Studies have shown that people who write about their feelings tend to have a better handle on them. Whether you keep a journal, write poetry, blog or create music, writing forces you to sift through your feelings to get to the root causes of them.
I’ll be honest, sometimes a good old-fashioned, dark and depressing venting session is in order. However, if you stay there forever, you’re going to drown in your own depressing puddles of words. It’s okay to write about your sadness or hurt. King David (writer of many a psalm) wasn’t shy about his pain, anger and amped-up desire for justice. But in the end, his psalms almost always circled back around to God’s love, truth and victory. He didn’t stay in the dregs forever; he remembered hope. And infusing your writing with hope will do wonders for your heart.
5. Talk with a Friend
I know that finding a friend who will listen and has wise advice can be about as hard to find as genuine Uggs at Goodwill. But look for one. And if you find one, confide in her. The proverb is true that “some friends don’t help, but a true friend is closer than your own family” (Prov. 18:24, CEV). A true friend can help you see aspects of a situation you hadn’t thought of, pray for you when you’re stuck, and bring joy and companionship to the hard days.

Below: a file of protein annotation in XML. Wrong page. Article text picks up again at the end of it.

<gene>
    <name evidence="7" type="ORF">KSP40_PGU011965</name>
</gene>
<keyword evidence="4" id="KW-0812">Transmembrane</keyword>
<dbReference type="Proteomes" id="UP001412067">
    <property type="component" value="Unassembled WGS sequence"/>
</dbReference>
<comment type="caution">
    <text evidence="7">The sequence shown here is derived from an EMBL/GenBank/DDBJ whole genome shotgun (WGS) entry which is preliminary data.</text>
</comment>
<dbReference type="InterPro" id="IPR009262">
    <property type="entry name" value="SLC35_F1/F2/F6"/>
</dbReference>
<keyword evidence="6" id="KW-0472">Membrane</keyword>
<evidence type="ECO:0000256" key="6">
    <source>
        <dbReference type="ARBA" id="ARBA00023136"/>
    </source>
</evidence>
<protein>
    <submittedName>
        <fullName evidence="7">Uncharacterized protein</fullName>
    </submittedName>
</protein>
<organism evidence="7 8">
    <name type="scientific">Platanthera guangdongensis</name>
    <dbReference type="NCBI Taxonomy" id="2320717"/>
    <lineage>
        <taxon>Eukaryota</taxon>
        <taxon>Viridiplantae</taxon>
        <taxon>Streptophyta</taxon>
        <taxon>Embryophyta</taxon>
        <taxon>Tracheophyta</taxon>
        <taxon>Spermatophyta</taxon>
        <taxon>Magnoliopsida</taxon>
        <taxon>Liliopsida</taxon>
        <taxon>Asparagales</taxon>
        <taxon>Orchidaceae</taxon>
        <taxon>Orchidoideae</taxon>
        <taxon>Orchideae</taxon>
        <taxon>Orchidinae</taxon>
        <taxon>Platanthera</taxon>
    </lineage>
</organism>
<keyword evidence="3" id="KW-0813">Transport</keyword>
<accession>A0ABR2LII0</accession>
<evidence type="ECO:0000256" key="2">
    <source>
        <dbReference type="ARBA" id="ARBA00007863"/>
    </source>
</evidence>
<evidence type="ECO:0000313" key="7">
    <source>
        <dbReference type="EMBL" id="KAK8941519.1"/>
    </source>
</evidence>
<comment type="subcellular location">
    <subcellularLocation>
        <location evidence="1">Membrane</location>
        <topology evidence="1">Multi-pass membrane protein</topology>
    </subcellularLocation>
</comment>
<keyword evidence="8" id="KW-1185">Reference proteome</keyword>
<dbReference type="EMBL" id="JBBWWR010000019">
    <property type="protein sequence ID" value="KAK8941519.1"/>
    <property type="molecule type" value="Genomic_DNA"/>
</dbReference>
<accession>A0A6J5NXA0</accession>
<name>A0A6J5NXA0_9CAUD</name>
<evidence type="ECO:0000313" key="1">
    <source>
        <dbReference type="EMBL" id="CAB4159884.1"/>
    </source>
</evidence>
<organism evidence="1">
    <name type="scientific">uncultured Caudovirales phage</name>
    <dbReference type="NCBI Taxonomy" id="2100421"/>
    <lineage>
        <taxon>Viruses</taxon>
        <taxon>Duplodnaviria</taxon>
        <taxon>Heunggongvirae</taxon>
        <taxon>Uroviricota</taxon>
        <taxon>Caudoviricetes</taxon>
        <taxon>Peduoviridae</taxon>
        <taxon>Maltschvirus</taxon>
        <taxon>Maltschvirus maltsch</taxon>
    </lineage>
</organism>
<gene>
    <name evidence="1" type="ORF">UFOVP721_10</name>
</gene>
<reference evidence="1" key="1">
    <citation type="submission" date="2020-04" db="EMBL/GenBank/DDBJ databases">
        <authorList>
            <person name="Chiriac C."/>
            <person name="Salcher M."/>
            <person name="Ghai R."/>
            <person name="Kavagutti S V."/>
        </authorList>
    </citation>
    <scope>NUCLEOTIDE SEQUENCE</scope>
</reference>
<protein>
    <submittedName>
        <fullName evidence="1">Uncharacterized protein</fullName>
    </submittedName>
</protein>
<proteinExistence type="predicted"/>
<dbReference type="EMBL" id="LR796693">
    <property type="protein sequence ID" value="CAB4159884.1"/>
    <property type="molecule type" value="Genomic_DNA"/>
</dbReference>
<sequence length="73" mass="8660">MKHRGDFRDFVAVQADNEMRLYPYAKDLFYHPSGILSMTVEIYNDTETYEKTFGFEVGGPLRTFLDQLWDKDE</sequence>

6. Look Outside Yourself
Your family life might stink. Genuinely. But if you focus on only your own misery, you’ll miss opportunities to be a friend to others, serve selflessly, love deeply, and represent Christ to your friends and family. There’s a whole world out there that needs the love of Christ, and you can offer it. Don’t let Satan sideline you from this huge spiritual battle we’re in by convincing you that you can’t fight when you’re in pain. Even those gifted with “heightened sensory perception” (aka pain wimps) like I am can cowgirl up and fight through life’s hurts.
Taken from Family by Jessie Minassian. Copyright © 2017. Used by permission of NavPress. All rights reserved. Represented by Tyndale House Publishers, Inc.
Jessie Minassian loves Jesus, sunshine, and sand between her toes. She’s a speaker at churches and events across the country, an author of 12 books, including Unashamed: Overcoming the Sins No Girl Wants to Talk About, and the resident “big sis” at LifeLoveandGod.com, a popular website that helps teen girls find their identity, pleasure and purpose in God. She lives in California with her husband and two daughters.